Want to make your app irresistible? Then you’d better have a spot-on UI and clean UX. There are lots of factors that make up UI and UX, but one of the biggest — yet often forgotten — is typography. And today, we are living in a mobile world where many prefer or only have a mobile device, proven by the fact that there were 197 billion mobile app downloads in 2017.
While apps get lots of downloads, they don’t always stick around. Lack of storage is one big reason apps get deleted; another is the experience. App designers have only had 10 years to perfect everything. (The world of mobile apps turns 10 this summer!) And much has changed in these 10 years, as now the vast majority of people in the world own a smartphone.
So how or why does typography matter in the world of app design?
Typography works as both a functional part of the app and an aesthetic one. Typography is much more than a font choice — it’s the technique of arranging written words to be readable and legible as well as interesting. When discussing topography, it’s just about everything: typefaces, sizes, leading, letter-spacing, and kerning. Typography is both art and science.
Think about how you look at an app. Every detail has to be just right because the real estate is small. That’s the challenge with mobile typography. Let’s start by looking at some of the rules of modern mobile typography.
Fonts should match your content
Fonts have attributes. They can be straight and thick or curvy and thin. These differences in fonts make some better suited for certain content. If your app leads with bright colors and a delicate feel, it would make more sense to use curvy over straight. However, you can’t choose fonts that are overly adorned on such small screens. It’s a balance of style and legibility.
Fonts should also differ between headers and body copy. This signals to the user that this is a hierarchy and that the information is different. This can help when people scan rather than read.
The size should make sense
As you know, you’ve got a small space, but that doesn’t mean every word should be so tiny that it’s hard to see even when you zoom in. Such tiny text may be impossible to read — in which case users will delete your app. With the current size of the iPhone and Android phones, you should be able to use at least an 11-point font.
Tighten leading for the best mobile UI
You have a smaller screen, so your leading will be smaller as well and should also be tightened for mobile screens. Leading that’s too wide or narrow can ruin mobile UI, so pay close attention to the space. The rule of thumb is that your leading should be 120% of the size of the font.
Line lengths: What’s the right limit?
On desktop, the line of text is much wider than mobile, but what makes the line the right length for an app? The line length, font size, and number of characters are all interconnected. When they are all in alignment, then the UI is easily readable. You can see the difference if you look at lines that are about 30 characters versus 60. At 60, the words are too close together, making it hard to take in any information.
White space is still your friend
White space is a prominent feature in digital design. White space gives copy room to breathe. It’s no different on mobile. The areas of white space available in your app are much fewer though. There’s the space between the lines, the margins, and paragraphs. That’s all the room you have to work with inside app design. Make the most of it so that the really important words, like headers and subheaders, have space.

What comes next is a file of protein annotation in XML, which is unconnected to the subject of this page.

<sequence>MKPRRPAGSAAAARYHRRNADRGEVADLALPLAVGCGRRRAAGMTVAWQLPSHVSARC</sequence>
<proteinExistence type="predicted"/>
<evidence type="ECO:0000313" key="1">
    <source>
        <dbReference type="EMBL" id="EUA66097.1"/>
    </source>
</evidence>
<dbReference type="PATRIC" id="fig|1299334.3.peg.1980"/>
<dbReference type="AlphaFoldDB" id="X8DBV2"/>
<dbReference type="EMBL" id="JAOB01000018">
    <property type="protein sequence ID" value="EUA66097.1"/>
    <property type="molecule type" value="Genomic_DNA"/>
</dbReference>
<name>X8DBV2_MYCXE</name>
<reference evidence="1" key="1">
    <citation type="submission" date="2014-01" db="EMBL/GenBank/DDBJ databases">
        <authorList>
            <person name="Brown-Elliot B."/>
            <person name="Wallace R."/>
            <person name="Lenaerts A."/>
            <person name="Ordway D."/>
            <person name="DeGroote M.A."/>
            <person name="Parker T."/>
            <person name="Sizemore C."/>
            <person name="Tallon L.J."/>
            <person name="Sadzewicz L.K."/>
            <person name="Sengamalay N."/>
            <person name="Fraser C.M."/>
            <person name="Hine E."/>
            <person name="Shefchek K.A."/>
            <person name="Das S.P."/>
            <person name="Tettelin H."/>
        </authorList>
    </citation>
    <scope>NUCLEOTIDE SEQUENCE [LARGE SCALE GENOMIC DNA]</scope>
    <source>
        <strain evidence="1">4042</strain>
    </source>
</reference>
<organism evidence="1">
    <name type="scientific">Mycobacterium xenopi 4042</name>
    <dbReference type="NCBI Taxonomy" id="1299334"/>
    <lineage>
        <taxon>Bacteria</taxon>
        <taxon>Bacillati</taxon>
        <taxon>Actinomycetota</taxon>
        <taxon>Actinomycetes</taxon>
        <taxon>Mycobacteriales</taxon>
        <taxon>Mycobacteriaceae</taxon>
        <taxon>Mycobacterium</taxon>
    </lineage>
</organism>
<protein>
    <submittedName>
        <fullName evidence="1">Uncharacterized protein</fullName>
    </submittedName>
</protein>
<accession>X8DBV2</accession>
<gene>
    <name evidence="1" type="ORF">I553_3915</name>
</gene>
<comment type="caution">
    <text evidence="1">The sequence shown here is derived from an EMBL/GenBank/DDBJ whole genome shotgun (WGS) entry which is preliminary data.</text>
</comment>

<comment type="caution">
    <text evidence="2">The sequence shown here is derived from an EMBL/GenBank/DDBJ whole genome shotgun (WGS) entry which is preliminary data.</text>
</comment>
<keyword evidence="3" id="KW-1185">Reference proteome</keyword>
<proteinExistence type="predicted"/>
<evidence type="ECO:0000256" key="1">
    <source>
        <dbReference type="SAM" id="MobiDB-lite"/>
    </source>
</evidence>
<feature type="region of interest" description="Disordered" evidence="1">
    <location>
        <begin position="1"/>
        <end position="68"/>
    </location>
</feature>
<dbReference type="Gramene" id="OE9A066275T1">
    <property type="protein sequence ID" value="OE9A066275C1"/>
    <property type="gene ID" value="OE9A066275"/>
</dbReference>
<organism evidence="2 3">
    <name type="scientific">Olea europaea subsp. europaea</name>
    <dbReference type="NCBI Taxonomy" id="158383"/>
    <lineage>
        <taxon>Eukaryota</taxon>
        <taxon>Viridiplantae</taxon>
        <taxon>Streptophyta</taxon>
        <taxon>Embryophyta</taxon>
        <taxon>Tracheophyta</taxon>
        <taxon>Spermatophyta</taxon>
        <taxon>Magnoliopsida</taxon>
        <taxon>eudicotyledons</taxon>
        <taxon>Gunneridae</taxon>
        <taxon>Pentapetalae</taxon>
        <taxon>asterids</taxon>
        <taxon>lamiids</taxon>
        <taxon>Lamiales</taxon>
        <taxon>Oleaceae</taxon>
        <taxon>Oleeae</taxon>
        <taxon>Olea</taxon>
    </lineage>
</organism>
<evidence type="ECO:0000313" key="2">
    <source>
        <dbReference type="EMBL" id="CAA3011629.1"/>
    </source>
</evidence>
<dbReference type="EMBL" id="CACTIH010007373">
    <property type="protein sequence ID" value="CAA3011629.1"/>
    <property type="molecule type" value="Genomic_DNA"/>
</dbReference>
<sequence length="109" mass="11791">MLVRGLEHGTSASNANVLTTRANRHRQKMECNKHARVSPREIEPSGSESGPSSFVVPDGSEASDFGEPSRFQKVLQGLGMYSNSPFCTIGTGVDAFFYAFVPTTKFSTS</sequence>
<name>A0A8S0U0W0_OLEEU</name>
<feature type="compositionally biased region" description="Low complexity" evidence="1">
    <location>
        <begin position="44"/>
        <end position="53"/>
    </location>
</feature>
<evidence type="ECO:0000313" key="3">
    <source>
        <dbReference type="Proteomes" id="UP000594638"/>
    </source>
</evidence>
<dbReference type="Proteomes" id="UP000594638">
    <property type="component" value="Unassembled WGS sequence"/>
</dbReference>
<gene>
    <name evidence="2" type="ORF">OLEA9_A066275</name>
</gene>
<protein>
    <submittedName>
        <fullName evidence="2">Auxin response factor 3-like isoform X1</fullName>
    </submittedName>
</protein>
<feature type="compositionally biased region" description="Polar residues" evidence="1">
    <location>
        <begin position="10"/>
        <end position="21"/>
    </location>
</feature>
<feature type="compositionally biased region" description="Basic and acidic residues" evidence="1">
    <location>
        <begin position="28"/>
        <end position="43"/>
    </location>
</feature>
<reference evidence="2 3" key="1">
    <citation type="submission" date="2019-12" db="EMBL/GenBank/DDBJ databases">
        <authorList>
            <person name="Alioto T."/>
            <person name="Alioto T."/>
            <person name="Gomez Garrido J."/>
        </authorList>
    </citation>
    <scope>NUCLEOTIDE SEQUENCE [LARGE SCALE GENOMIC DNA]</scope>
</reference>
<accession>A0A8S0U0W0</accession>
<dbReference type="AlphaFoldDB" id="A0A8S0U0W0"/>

Hierarchy helps users organize information
Hierarchy is an important part of any size screen design. For bigger screens, you may have three to four different levels. Mobile hierarchy is typically only going to have two levels: a headline and body. Two levels also keep the UI clean and inform the user of what’s most important.
Contrast and color
Another way to master the app interface is with contrast. However, for mobile, the rules are a bit different because the screens are small. Too much contrast between light and dark can cause the font to look distorted. Font size matters in contrast too. If the font size is big enough, like 11- or 14-point, then dark font on a light background (or vice versa) is fine. But don’t think you are relegated to just black and white. In that sense, many apps make good use of grays and blues.
Kerning and tracking
These terms deal with the space between letters. Kerning is the space between each letter in a word, and tracking deals with letter spacing of all characters. Kerning and tracking can be optimized for better readability. Some letters need more space in a word for it to be readable. Font style affects this too.
From rules to trends
These all represent the current rules of mobile typography. Now let’s take a look at trends emerging this year. Mobile app designers are taking cues from Apple and Google, both of which put out clean, legible, and attractive typography on mobile.
So what are other app designers learning from these leaders?
- Loud, bold titles — which add a touch of personality to the app.
- Minimalism of type. Not every app needs a lot of words, but minimalism doesn’t mean dull, rather it gives the designer the ability to play with color in the text.
- Font weights — to highlight information and show contrast.
Find mobile typography experts for your app at Topcoder
Typography can make all the difference in your app design. When you work with app designers, make sure they have a tight grasp on mobile typography. Otherwise, your app’s UI could be at risk for disaster. But where can you find the best mobile typography experts that design apps for some of the world’s biggest brands?